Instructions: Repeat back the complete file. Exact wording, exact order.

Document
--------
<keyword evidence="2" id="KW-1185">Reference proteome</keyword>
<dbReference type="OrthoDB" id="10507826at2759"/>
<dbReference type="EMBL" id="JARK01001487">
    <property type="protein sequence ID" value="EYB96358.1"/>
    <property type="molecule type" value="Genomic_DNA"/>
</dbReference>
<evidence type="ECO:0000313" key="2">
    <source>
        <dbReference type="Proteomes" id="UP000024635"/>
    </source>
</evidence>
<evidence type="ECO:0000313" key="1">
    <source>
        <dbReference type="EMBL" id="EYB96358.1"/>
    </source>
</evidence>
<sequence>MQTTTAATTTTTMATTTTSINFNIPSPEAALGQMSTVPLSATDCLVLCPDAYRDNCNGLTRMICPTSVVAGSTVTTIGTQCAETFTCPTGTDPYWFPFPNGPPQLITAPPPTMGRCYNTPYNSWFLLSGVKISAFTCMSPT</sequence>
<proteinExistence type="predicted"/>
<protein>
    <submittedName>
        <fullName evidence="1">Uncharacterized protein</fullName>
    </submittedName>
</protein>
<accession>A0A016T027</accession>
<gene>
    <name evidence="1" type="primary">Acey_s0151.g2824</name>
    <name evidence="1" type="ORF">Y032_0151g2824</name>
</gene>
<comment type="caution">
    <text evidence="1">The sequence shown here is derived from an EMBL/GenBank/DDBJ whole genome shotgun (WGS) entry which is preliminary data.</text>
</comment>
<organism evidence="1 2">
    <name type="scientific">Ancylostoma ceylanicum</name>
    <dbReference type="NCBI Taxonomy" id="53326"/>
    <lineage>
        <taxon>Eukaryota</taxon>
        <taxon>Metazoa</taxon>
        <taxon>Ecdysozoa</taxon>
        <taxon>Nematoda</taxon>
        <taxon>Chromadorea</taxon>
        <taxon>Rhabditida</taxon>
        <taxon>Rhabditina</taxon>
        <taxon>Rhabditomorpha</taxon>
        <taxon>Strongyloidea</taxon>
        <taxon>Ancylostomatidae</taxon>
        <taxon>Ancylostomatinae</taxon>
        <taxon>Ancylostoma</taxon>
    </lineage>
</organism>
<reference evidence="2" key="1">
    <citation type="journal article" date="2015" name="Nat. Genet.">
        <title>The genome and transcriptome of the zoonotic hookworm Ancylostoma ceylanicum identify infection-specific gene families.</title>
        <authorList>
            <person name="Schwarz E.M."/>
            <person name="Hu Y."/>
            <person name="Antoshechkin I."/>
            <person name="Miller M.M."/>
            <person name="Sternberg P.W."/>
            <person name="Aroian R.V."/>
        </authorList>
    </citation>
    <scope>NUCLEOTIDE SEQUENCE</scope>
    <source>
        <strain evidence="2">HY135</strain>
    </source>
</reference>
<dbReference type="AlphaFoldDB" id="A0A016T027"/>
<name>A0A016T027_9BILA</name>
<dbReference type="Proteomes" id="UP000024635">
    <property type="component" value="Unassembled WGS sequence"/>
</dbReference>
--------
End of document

<keyword evidence="2" id="KW-1185">Reference proteome</keyword>
<dbReference type="OrthoDB" id="10507826at2759"/>
<dbReference type="EMBL" id="JARK01001487">
    <property type="protein sequence ID" value="EYB96358.1"/>
    <property type="molecule type" value="Genomic_DNA"/>
</dbReference>
<evidence type="ECO:0000313" key="2">
    <source>
        <dbReference type="Proteomes" id="UP000024635"/>
    </source>
</evidence>
<evidence type="ECO:0000313" key="1">
    <source>
        <dbReference type="EMBL" id="EYB96358.1"/>
    </source>
</evidence>
<sequence>MQTTTAATTTTTMATTTTSINFNIPSPEAALGQMSTVPLSATDCLVLCPDAYRDNCNGLTRMICPTSVVAGSTVTTIGTQCAETFTCPTGTDPYWFPFPNGPPQLITAPPPTMGRCYNTPYNSWFLLSGVKISAFTCMSPT</sequence>
<proteinExistence type="predicted"/>
<protein>
    <submittedName>
        <fullName evidence="1">Uncharacterized protein</fullName>
    </submittedName>
</protein>
<accession>A0A016T027</accession>
<gene>
    <name evidence="1" type="primary">Acey_s0151.g2824</name>
    <name evidence="1" type="ORF">Y032_0151g2824</name>
</gene>
<comment type="caution">
    <text evidence="1">The sequence shown here is derived from an EMBL/GenBank/DDBJ whole genome shotgun (WGS) entry which is preliminary data.</text>
</comment>
<organism evidence="1 2">
    <name type="scientific">Ancylostoma ceylanicum</name>
    <dbReference type="NCBI Taxonomy" id="53326"/>
    <lineage>
        <taxon>Eukaryota</taxon>
        <taxon>Metazoa</taxon>
        <taxon>Ecdysozoa</taxon>
        <taxon>Nematoda</taxon>
        <taxon>Chromadorea</taxon>
        <taxon>Rhabditida</taxon>
        <taxon>Rhabditina</taxon>
        <taxon>Rhabditomorpha</taxon>
        <taxon>Strongyloidea</taxon>
        <taxon>Ancylostomatidae</taxon>
        <taxon>Ancylostomatinae</taxon>
        <taxon>Ancylostoma</taxon>
    </lineage>
</organism>
<reference evidence="2" key="1">
    <citation type="journal article" date="2015" name="Nat. Genet.">
        <title>The genome and transcriptome of the zoonotic hookworm Ancylostoma ceylanicum identify infection-specific gene families.</title>
        <authorList>
            <person name="Schwarz E.M."/>
            <person name="Hu Y."/>
            <person name="Antoshechkin I."/>
            <person name="Miller M.M."/>
            <person name="Sternberg P.W."/>
            <person name="Aroian R.V."/>
        </authorList>
    </citation>
    <scope>NUCLEOTIDE SEQUENCE</scope>
    <source>
        <strain evidence="2">HY135</strain>
    </source>
</reference>
<dbReference type="AlphaFoldDB" id="A0A016T027"/>
<name>A0A016T027_9BILA</name>
<dbReference type="Proteomes" id="UP000024635">
    <property type="component" value="Unassembled WGS sequence"/>
</dbReference>